Change in Snow and Ice Liability

New Supreme Judicial Court Ruling in Papadapoulus v. Target Corporation

The Massachusetts Supreme Judicial Court recently abolished what was known as the “natural accumulation” rule with regards for liability of a landowner for injuries sustained as a result of snow and ice. Every property owner and property maintenance provider needs to understand what has changed and how it may affect them.

The information contained herein is based on our review of the decision as well as our knowledge and over 90 years of combined litigation experience in negligence (slip and fall) actions, on behalf of both plaintiffs and property owners. The article is for informational purposes ONLY and does not constitute a legal opinion.

  1. What was the “natural accumulation rule”? Since 1883, in the Commonwealth, a party could not recover damages for injuries sustained as a result of a fall on naturally accumulating snow and ice. In order to prevail, the plaintiff needed to show that the snow or ice was “not natural” meaning that it had been moved, or shoveled, or plowed. Once it was “touched” it was no longer natural. There are literally hundreds of cases that address the issues of what is no longer “natural” from snow drifts caused by fences, to ice melt from gutters.
  2. What is the new “rule” regarding “snow and ice” liability? The “new” rule is really the “old rule”, with the exception of no longer carving out the limited exception for “natural snow and ice” accumulations. Since the late 1800’s a land owner or person in possession of land, had a duty and obligation to maintain their property in a “reasonably safe condition”. There has never been a “guidebook” created by the Courts or the legislature that would set forth and define what “reasonably safe” meant. For nearly a century, slip and fall cases have been litigated on issues ranging from a missing stair tread, to an “uneven” lawn area. The “new” decision will use the same criteria as the existing duty of care for landowners that remains, “to keep their premises in a reasonable safe condition”.
  3. What is a “reasonable safe condition” for “snow and ice removal”? The answer remains to be addressed by the trial courts on a “case by case basis”. Just as the Courts have imposed liability on a supermarket for a slip on “water on the floor” in a “vegetable aisle”, the Courts will continue to impose restrictions on recovery that will look at “How long was the water there? What procedures were in place for the area to be supervised and checked for water? Were there any warning signs or markers placed? What was the floor made of? Was it slip resistant? Had there been prior falls in that area? What type of shoes was the Plaintiff wearing? Where the any witnesses? What did the Plaintiff do or not do at the time of the fall that may have contributed to the fall??”
  4. What, if anything, should be done differently as a result of this decision? There will be an initial round of cases that may not be decided for at least 12-18 months that will provide some initial direction as to just how much further a property owner needs to go to be considered to have taken “reasonable care” to lawful visitors. Until that happens, it would be wise that any property maintenance/ snow removal is done in such a manner that it
    1. Is performed in a timely manner in accordance with a pre-existing plan or schedule; (Plowing, shoveling, storage, removal, sanding, all set forth)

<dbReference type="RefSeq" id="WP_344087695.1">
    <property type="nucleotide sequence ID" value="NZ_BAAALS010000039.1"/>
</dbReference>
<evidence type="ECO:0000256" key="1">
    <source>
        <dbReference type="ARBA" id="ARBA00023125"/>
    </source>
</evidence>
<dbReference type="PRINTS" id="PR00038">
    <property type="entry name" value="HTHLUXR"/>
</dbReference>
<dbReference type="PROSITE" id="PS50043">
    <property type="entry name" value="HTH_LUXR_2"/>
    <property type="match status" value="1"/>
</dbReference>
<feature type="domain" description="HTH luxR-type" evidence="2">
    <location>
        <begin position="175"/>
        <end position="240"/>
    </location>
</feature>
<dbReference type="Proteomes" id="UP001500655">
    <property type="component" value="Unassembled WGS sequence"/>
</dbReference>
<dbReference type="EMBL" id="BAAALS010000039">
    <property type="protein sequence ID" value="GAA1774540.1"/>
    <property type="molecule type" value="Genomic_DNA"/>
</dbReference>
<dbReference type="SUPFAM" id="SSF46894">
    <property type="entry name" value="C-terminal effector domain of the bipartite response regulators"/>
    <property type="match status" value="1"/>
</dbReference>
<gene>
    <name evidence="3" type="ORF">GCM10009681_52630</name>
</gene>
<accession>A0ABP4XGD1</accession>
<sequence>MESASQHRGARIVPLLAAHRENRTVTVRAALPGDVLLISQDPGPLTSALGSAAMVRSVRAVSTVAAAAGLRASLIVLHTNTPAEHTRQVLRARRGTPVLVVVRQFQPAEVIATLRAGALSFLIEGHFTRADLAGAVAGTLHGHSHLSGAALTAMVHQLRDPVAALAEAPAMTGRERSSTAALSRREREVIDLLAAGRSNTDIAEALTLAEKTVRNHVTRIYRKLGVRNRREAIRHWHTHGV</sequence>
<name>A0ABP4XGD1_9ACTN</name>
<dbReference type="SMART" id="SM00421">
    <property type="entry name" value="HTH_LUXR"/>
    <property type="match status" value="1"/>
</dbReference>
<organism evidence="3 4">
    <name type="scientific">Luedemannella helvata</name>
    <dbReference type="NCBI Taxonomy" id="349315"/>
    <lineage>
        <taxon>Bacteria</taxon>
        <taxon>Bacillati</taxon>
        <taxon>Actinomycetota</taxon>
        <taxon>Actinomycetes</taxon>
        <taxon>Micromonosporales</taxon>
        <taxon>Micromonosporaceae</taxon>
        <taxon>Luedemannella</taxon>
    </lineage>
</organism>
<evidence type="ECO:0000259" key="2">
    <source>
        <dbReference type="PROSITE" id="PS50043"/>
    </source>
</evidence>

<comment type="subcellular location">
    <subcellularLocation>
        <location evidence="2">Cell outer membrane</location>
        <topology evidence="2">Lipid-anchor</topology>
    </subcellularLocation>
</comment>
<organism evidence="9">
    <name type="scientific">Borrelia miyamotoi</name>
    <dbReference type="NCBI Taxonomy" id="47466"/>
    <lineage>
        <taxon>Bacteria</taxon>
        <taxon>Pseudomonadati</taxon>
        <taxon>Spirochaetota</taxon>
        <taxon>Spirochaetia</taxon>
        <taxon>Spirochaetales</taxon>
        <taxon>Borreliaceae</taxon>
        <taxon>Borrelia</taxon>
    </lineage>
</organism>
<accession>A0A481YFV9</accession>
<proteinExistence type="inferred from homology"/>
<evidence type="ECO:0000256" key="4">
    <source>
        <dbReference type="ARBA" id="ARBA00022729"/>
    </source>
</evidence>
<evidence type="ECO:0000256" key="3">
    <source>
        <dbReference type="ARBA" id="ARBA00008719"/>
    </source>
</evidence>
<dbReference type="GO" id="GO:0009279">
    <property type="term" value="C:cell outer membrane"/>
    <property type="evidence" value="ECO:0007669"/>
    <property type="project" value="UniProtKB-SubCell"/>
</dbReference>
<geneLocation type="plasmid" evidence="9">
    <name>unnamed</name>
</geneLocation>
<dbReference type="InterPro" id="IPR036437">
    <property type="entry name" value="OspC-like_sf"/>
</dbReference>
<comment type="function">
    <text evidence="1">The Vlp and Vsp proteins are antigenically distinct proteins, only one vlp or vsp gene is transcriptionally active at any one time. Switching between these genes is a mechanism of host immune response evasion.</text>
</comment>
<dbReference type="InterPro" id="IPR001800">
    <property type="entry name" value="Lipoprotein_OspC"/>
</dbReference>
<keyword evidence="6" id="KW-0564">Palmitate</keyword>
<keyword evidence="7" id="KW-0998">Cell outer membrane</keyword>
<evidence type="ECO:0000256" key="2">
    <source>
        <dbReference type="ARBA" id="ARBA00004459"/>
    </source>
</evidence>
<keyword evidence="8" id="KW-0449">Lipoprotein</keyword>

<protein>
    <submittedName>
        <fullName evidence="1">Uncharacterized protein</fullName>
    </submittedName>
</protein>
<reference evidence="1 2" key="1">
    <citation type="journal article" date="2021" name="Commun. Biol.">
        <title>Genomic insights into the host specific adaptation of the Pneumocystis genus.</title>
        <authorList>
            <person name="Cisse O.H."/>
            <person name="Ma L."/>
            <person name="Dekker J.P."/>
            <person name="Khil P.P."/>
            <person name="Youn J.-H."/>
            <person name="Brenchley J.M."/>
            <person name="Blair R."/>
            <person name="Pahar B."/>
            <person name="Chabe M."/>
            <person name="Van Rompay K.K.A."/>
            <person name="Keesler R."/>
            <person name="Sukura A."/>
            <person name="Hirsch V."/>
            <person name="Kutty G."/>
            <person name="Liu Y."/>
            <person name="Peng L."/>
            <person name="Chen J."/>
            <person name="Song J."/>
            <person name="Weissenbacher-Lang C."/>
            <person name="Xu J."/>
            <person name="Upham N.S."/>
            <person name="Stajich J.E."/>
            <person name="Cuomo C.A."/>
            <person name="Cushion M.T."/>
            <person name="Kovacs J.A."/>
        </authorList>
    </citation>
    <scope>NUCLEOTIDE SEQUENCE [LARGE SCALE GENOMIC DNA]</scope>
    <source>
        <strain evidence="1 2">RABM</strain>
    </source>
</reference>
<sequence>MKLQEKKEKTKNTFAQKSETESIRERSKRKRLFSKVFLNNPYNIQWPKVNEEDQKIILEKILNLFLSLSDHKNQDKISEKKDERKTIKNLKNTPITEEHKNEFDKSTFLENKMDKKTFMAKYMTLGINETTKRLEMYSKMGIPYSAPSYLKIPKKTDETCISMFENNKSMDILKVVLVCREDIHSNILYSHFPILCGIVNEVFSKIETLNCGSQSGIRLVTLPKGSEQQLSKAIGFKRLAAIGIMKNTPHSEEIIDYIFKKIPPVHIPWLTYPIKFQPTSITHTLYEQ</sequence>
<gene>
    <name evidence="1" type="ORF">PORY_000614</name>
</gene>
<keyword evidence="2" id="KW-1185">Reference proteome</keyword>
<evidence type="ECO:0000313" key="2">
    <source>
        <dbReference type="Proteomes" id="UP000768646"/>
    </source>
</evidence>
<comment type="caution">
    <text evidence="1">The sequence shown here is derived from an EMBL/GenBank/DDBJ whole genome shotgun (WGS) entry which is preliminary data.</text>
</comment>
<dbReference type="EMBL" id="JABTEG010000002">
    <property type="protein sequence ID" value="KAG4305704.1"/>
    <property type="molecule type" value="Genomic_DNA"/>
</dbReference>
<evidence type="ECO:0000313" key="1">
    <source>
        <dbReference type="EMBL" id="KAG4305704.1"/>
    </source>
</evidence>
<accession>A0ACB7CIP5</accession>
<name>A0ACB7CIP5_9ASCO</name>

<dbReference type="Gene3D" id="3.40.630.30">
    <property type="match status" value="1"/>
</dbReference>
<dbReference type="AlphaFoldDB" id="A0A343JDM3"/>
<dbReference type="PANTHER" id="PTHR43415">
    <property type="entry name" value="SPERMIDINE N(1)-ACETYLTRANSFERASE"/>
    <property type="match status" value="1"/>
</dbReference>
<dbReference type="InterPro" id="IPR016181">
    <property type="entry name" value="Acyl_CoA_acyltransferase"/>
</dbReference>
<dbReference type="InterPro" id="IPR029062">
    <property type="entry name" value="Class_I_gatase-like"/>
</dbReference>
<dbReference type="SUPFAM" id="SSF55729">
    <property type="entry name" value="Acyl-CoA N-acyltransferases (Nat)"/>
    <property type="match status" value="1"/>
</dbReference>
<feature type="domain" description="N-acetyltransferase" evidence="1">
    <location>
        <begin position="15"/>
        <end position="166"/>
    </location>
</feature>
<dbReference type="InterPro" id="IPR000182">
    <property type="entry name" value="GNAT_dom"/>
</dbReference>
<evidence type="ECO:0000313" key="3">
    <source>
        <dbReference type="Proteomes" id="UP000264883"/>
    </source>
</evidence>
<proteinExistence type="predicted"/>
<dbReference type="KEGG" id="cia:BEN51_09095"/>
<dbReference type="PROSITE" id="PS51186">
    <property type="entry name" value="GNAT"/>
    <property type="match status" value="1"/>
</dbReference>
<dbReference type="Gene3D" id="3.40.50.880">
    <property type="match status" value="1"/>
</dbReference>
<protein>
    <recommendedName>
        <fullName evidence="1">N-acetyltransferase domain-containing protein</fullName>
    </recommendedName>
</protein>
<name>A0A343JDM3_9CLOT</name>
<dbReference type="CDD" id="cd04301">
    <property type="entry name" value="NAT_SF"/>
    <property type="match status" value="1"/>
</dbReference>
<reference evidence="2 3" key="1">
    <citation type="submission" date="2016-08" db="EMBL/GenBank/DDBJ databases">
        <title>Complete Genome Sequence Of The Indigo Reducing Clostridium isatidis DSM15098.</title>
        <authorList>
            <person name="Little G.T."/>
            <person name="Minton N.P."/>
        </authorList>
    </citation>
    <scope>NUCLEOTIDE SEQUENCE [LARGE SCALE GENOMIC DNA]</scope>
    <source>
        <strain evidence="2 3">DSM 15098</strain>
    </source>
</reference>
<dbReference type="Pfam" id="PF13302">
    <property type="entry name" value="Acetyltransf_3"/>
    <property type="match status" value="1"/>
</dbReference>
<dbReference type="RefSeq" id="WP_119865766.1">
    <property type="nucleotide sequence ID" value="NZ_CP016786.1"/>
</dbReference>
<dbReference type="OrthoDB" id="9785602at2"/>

2. The anticipated amount of foot traffic is adequately addressed; (The standard will be higher for entrance ways and steps, than for the “recreational pathway” that kids may use to go sledding)
    3. The magnitude of the intended risk is taken into consideration. (was it a freak storm that dumped 12 inches in 2 hours or a predicted “storm of the century”)
    4. Takes into consideration the financial burden and expenses of snow removal. (Yes, this was noted in the SJC decision. Clearly the Court was suggesting that although it may be wise to hire professionals for snow removal, the job they may have done, versus the three teenagers, will not really be relevant. This is all about what a reasonable property owner would do for snow removal in New England. It may vary from town to town, even county to county.)
    5.  It would be prudent, to send notice to tenants or lessees, informing them prior to the first snow fall what the “snow removal protocol” will be. The more notices and “warnings” that can be sent or posted, the more “cautious” the property will be perceived by a Jury. While it is certainly absurd to have to place a warning sign on YOUR property that states “WARNING, ACCUMULATED SNOW MAY MELT CAUSING ICE TO FORM. THE ICE MAY NOT BE VISIBLE AND WILL BE VERY SLIPPERY AND MAY LIKELY CAUSE YOU TO FALL” or “WARNING, THE NATIONAL WEATHER SERVICE HAS ISSUED A WINTER STORM WARNING FOR OUR AREA WITH A POSSIBILITY OF SNOW AND ICE ACCUMULATING OVER THE NEXT 12 HOURS. THE SNOW AND ICE WILL BE SLIPPERY AND MAY CAUSE YOU TO SLIP AND FALL”.

In closing, we all continue to get a chuckle when we purchase a cup of coffee and it states “WARNING CONTENTS HOT”. This new decision really will not change the way a majority of Massachusetts residents conduct snow and ice removal. The “reasonable care” standard remains critical. The new “rule” only expands the standard to snow and ice accumulations.

A person, who fell on snow or ice, prior to this decision, had a very difficult burden to simply get their case to a Jury. These types of cases will now make it to juries and Judges across the Commonwealth, who will have to decide whether or not the snow and ice removal and the overall condition of the property, was “reasonable”.

Should you be a property owner or a snow removal entity, your legal rights and obligations may be affected by this new decision and a consultation with competent counsel is recommended.